Review - Clanbrassil House: 'The smoked trout on sourdough is unmissable'
Clanbrassil House, 6 Upper Clanbrassil Street, Dublin 8 (01) 453 9786
A breathless late-night text comes in from a friend who eats at Clanbrassil House in Dublin on one of its very first days in business. "You have to come here," it reads. "The food is soooooo good."
I hold off for three weeks. This takes an amount of self-discipline, not helped by a steady stream of seductive posts on Instagram.
The online booking system offers a choice of seating arrangements - on high stools in the front room and at conventional tables in the back. The former is said to be favoured by locals and staff (a clever way of trying to convince us?), the latter to have a view of the kitchen.
As I'd rather stick pins in my eyes than ever voluntarily sit on a high stool, I go for the fuddy-duddy option at the back.
Clanbrassil House is located just around the corner from Bastible, with which it is co-owned, on the stretch of Clanbrassil Street between Leonard's Corner and the canal. The head chef is a 26-year-old Dubliner, Grainne O'Keefe, who has a solid CV featuring stints at The Merrion, Pichet and Bastible.
She's also the 'culinary lead' at Sandymount's new burger restaurant, BuJo, which means that she has developed the recipes and will have an ongoing role but won't be flipping the burgers herself.
From my seat at the table I have a clear view of the chef at work, which I can only imagine must be an unnerving prospect (I've booked in my son's name but O'Keefe recognises me as soon as I sit down). It doesn't appear to bother her one whit.
Clanbrassil House is posited as a casual neighbourhood restaurant, and its website says that it accepts walk-ins. The décor and furnishings are shoestring minimal (although the bathroom is pretty nice); I'm guessing that most of the money went into the kitchen, where a serious charcoal grill is the star piece of kit.
The menu is short, reads well, and between four of us we cover much of what's on offer. (I like the sound of the family-style sharing meal at €40 per head, with the food chosen by the chefs, but the others aren't so sure.)
A few snacks to start: the most gorgeous green manzanilla olives; hot, crisp-on-the-outside-and-meltingly-good-on-the-inside ham croquettes, and a sensational hot-smoked trout on grilled sourdough that is enough in and of itself to bring me back to Clanbrassil House. The bread is smeared with a piquant mayonnaise- type dressing and the fish is topped with a tangle of pink pickled cabbage. The dish not only tastes brilliant - the flavour of smoke is utterly vivid and O'Keefe does the smoking in-house - but the colours are fabulous too.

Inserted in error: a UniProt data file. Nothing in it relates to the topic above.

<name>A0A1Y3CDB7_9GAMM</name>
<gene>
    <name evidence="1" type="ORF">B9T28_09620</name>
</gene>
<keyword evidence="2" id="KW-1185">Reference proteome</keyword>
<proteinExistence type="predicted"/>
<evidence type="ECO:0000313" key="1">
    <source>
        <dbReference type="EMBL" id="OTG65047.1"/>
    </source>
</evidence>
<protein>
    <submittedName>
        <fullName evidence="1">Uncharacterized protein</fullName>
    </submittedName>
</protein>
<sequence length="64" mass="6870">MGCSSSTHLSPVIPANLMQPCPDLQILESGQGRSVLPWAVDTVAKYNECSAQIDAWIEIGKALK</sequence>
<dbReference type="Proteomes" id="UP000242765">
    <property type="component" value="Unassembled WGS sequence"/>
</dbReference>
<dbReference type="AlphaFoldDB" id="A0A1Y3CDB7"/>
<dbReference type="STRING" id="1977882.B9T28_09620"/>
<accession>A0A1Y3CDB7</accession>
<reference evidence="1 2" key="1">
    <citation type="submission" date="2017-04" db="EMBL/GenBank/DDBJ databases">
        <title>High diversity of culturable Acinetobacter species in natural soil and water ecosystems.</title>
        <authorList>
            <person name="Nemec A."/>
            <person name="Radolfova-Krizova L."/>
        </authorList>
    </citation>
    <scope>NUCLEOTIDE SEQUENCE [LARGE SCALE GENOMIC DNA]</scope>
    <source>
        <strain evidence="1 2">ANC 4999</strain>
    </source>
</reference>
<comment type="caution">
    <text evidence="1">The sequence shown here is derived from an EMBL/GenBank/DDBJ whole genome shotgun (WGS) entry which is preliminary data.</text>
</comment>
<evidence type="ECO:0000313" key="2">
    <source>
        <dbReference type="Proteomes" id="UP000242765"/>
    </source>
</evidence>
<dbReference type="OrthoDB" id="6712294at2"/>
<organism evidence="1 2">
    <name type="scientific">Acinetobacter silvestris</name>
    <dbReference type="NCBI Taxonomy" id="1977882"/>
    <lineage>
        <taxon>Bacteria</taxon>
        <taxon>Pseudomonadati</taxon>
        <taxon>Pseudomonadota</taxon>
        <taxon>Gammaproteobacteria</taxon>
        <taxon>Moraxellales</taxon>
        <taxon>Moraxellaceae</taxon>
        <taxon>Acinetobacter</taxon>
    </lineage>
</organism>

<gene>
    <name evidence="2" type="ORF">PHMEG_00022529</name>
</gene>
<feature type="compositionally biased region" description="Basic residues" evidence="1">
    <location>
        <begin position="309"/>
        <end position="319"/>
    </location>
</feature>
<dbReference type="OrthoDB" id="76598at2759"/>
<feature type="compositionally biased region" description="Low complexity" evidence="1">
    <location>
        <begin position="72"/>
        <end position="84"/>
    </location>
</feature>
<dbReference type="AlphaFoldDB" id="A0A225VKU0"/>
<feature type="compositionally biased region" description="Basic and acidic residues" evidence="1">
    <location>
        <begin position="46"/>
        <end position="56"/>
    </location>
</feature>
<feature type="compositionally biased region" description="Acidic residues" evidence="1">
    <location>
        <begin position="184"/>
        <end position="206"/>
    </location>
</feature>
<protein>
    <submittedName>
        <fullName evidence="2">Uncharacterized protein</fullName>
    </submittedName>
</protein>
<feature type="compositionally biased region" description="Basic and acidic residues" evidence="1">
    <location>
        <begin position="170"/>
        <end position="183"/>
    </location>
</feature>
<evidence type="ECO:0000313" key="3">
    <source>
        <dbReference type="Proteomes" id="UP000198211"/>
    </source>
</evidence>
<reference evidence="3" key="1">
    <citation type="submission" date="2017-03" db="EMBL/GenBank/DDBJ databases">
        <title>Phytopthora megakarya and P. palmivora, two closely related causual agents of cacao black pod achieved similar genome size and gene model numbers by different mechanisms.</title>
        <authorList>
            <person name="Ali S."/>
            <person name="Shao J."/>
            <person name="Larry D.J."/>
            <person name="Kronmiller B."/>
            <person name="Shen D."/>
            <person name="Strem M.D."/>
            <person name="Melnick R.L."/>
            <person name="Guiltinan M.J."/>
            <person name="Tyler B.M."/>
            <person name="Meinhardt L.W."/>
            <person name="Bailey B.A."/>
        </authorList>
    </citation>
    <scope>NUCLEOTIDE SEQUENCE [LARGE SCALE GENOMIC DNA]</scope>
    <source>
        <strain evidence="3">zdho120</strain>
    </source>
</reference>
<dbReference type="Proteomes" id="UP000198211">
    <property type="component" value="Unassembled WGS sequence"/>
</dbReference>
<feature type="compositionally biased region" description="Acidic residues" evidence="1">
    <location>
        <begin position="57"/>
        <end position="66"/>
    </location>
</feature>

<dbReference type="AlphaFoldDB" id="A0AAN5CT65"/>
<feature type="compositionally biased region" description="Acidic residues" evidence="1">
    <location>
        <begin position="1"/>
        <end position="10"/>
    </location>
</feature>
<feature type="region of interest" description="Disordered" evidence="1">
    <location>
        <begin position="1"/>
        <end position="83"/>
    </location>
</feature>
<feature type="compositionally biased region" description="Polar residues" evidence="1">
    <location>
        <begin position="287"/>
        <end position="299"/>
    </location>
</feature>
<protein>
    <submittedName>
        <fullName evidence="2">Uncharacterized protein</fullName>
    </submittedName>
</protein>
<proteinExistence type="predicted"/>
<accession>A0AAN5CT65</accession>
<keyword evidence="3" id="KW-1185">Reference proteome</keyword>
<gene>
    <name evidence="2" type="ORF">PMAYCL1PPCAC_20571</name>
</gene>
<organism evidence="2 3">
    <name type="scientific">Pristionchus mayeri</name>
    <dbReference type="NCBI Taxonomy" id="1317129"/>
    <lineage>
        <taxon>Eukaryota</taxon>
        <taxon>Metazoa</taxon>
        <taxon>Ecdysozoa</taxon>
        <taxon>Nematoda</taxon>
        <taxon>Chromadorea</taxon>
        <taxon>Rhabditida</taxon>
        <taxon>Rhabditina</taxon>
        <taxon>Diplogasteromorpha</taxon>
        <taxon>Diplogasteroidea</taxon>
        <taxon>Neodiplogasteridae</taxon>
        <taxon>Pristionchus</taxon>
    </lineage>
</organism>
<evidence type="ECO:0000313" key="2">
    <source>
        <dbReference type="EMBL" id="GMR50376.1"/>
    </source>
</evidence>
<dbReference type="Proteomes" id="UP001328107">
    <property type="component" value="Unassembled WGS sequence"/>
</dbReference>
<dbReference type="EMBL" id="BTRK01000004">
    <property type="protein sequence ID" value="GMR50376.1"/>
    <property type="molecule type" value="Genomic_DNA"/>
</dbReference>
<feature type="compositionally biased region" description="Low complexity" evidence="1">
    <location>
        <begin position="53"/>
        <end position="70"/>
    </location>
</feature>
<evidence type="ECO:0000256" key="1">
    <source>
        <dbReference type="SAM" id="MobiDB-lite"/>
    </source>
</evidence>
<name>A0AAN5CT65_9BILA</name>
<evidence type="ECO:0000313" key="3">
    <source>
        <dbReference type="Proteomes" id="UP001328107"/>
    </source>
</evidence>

Multi-coloured organic beets come with generous dollops of Toons Bridge ricotta tossed in a walnut butter, and the handmade butternut squash and goat's curd ravioli with crisp fried sage leaves are lush and lovely. Wild mushrooms with a warm egg yolk and melting cubes of Gubbeen lardo on sourdough are a disarmingly simple gem of a dish.
The roasted leeks with chopped egg in a herb dressing - featuring lots of chervil that I nab for myself - are topped with substantial shards of chicken skin (always the best bit of the bird) and, although the egg could have done with more seasoning, it's another winner.
A main course of sausage - again, made in-house, using rare-breed Middle White pork - with lentils and mustard comes as a fat tranche of what must have been one very large sausage sitting in a broth of lentils, herbs and finely diced vegetables, with a nest of shredded cabbage on top. There's a little too much salt in the sausage, but the flavours are good.
Ibérico pork shoulder - two fine slices of tender meat - is served with braised cavolo nero, cups of burnt onion and apple ketchup. It's a dish full of comfort. The only slight disappointment is a shared sirloin of Glenarm Shorthorn that's lacking flavour and tougher than it should be. This comes with an underwhelming mushroom ketchup and two sides. We love the grilled broccoli with miso butter, and the hash brown chips with pickled onion mayonnaise are epically good. Don't eat at Clanbrassil House and not order them - you will live to regret it.
We order three desserts and cheese. An apple and blackberry Eton mess is blousily, autumnally lovely, while an airy chocolate mousse with honeycomb and marmalade ice-cream is a happy combination of bitter and sweet, soft and tooth-stickingly crunchy. A carrot and hazelnut cake is rather dull.
The cheeses are a mature Comte, Sainte-Maure and Cooldaniel, the last a new one on me that turns out to be a raw milk blue from Tipperary similar to Young Buck.
With a bottle each of Meyer-Fonné Pinot Blanc Vieilles Vignes (€39) and Tenuta delle Terre Nere Etna Rosso (€49), the bill for four comes to €279.50 before service.
I like what Grainne O'Keefe is doing at Clanbrassil House. It's good to see a young chef working in this confident, unpretentious way, cooking seasonally as a matter of course without making a big deal about it, and prioritising flavour over everything else.
8/10 value for money
ON A BUDGET
The no-choice early-bird is served from Tuesday to Friday from 5-6pm and costs €25 for three courses. You might get those roasted leeks with chopped egg and chicken skin, followed by the Middle White cheek sausage with lentils and mustard, and chocolate mousse with honeycomb and marmalade for pudding.
ON A BLOW-OUT
The family-style chef's choice sharing dinner is €40 per head.
THE HIGH POINT
The smoked trout on sourdough is unmissable.
THE LOW POINT
The décor is a tad spartan.